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ACHD Care Guidelines

ACHA endorses the findings of the American College of Cardiology/American Heart Association 2008 Guidelines for the Management of Adults with Congenital Heart Disease, as well as ACC's 32nd Bethesda Conference Report.

The ACC/AHA Guidelines state that all ACHD patients should be seen once at an ACHD center once to confirm diagnosis. The document also includes defect-by-defect guidelines. For a PDF of the Guidelines, click here.

The Bethesda Report states that all adults born with complex congenital heart defects should be seen at specialized ACHD care centers. It also outlines the many unmet health care needs facing the ACHD community. For a PDF of the summary, click here.

The 32nd Bethesda Conference Guidelines—Highlights for the Patient

Introduction
Every year, the American College of Cardiology (ACC) convenes a meeting in Bethesda, Maryland, to address an important issue in cardiology. In 2000, the 32nd Bethesda Conference gathered international congenital cardiology experts to address the needs of adults living with heart defects. Below is a summary of these expert's recommendations. You can read the full text here.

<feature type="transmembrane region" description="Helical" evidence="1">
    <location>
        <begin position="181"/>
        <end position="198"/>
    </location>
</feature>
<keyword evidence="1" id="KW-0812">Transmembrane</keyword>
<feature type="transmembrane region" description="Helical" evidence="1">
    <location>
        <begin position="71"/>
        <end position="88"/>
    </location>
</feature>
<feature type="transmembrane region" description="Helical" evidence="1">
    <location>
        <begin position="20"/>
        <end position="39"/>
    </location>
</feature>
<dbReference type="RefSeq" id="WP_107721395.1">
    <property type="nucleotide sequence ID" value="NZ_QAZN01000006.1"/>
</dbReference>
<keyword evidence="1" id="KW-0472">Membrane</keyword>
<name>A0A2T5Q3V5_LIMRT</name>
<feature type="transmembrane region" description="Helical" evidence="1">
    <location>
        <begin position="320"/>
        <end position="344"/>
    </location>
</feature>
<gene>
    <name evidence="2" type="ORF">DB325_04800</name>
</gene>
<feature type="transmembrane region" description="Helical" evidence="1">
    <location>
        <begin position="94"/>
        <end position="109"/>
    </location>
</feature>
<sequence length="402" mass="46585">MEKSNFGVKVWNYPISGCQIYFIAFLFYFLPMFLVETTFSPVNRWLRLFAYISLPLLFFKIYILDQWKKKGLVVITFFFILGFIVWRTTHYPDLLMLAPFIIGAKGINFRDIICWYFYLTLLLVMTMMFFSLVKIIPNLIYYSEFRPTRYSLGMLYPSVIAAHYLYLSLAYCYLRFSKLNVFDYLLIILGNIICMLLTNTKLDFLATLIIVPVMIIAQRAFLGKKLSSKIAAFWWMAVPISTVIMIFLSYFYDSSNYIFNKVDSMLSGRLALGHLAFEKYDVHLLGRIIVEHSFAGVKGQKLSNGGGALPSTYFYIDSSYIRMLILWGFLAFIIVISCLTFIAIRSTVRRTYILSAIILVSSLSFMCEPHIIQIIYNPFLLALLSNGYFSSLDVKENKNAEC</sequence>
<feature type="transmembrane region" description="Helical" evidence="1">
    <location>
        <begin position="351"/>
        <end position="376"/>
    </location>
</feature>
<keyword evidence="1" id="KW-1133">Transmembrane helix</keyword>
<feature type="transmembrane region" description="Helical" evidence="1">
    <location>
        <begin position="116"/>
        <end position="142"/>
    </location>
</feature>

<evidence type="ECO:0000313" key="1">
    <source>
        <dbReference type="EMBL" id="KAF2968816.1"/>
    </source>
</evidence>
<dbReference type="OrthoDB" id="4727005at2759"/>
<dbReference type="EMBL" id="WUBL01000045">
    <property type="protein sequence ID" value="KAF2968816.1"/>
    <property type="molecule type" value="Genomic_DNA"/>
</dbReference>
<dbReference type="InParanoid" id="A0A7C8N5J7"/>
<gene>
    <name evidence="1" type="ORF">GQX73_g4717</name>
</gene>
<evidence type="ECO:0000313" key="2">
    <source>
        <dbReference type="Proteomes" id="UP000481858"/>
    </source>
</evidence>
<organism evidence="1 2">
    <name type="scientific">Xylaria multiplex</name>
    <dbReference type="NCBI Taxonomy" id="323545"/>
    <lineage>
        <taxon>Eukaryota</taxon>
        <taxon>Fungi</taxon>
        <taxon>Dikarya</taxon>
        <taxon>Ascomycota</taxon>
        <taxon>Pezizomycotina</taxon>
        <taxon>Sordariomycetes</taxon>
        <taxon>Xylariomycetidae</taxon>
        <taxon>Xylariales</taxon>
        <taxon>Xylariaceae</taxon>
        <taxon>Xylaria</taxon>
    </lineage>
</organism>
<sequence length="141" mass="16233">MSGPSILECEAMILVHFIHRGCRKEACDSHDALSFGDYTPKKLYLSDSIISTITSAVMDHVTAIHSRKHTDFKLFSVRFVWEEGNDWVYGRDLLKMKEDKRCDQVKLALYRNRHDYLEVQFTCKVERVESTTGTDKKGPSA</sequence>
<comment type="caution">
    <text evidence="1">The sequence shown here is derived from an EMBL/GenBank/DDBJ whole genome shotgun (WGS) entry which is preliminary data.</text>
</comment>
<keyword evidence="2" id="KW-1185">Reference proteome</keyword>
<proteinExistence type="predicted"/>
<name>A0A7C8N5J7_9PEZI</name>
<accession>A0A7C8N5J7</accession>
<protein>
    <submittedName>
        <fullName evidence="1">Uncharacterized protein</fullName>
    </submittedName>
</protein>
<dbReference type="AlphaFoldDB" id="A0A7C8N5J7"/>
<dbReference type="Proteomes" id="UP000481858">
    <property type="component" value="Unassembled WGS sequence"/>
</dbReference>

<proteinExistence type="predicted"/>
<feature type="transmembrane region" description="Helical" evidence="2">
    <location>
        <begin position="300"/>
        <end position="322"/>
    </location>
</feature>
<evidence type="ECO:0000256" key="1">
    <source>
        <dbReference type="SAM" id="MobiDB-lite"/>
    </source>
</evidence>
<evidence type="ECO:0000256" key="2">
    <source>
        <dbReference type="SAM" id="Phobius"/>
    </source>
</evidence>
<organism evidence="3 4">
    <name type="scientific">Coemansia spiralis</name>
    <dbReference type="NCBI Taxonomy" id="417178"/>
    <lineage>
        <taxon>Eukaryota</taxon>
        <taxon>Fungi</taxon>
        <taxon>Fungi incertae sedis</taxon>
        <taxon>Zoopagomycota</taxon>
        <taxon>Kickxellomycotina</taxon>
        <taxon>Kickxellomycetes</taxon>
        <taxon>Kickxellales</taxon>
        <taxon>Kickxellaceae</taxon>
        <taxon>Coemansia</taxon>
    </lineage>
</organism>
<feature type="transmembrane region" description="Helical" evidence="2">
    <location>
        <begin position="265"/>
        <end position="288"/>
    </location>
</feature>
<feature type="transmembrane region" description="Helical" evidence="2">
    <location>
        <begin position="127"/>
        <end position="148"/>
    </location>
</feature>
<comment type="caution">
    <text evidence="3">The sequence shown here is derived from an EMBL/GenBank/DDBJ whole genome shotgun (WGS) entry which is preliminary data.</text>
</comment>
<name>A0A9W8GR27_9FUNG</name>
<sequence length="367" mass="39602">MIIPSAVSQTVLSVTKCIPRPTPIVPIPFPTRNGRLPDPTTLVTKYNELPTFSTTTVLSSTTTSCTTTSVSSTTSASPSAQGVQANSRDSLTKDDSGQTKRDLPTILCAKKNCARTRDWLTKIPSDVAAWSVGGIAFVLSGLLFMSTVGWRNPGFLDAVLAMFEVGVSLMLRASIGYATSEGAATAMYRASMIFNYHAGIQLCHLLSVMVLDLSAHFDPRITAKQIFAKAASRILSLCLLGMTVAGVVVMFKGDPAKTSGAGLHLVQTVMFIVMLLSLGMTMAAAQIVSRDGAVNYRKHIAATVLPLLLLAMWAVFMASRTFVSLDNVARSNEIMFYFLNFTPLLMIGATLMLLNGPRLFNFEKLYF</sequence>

Task Force 1: The Changing Profile of Congenital Heart Disease in Adult Life

  • There are more adults with congenital heart defects than ever before. This is due in part to new and improved surgeries. There are an estimated 750,000 adults with congenital heart disease (CHD) in the United States. More than half need on-going specialized care.
  • Studies on children show that death rates from CHD surgeries are higher at centers that do not regularly do CHD operations. This is likely to apply to surgeries in adults.
  • There are many diagnostic tools for CHD. These include catherization, echocardiography, CT scans, and cardiac MRI. One study found that 53% of CHD echocardiograms done at local centers had errors. ACHD patients should get these studies done at centers that specialize in CHD.

Task Force 2: Special Health Care Needs of Adults with Congenital Heart Disease Managing the Transition to Adulthood

  • Adults with congenital heart defects (ACHDers) need help switching from pediatric to adult care. A regional ACHD center that can meet patients' needs should be identified (see task force 4). This center should offer the same quality or higher quality care than the pediatric center.
  • Many factors can prevent adults with CHD from continuing their cardiac care. These include lack of symptoms and the idea that their CHD is "cured." Some ACHDers are attached to their existing centers and do not want to make a change.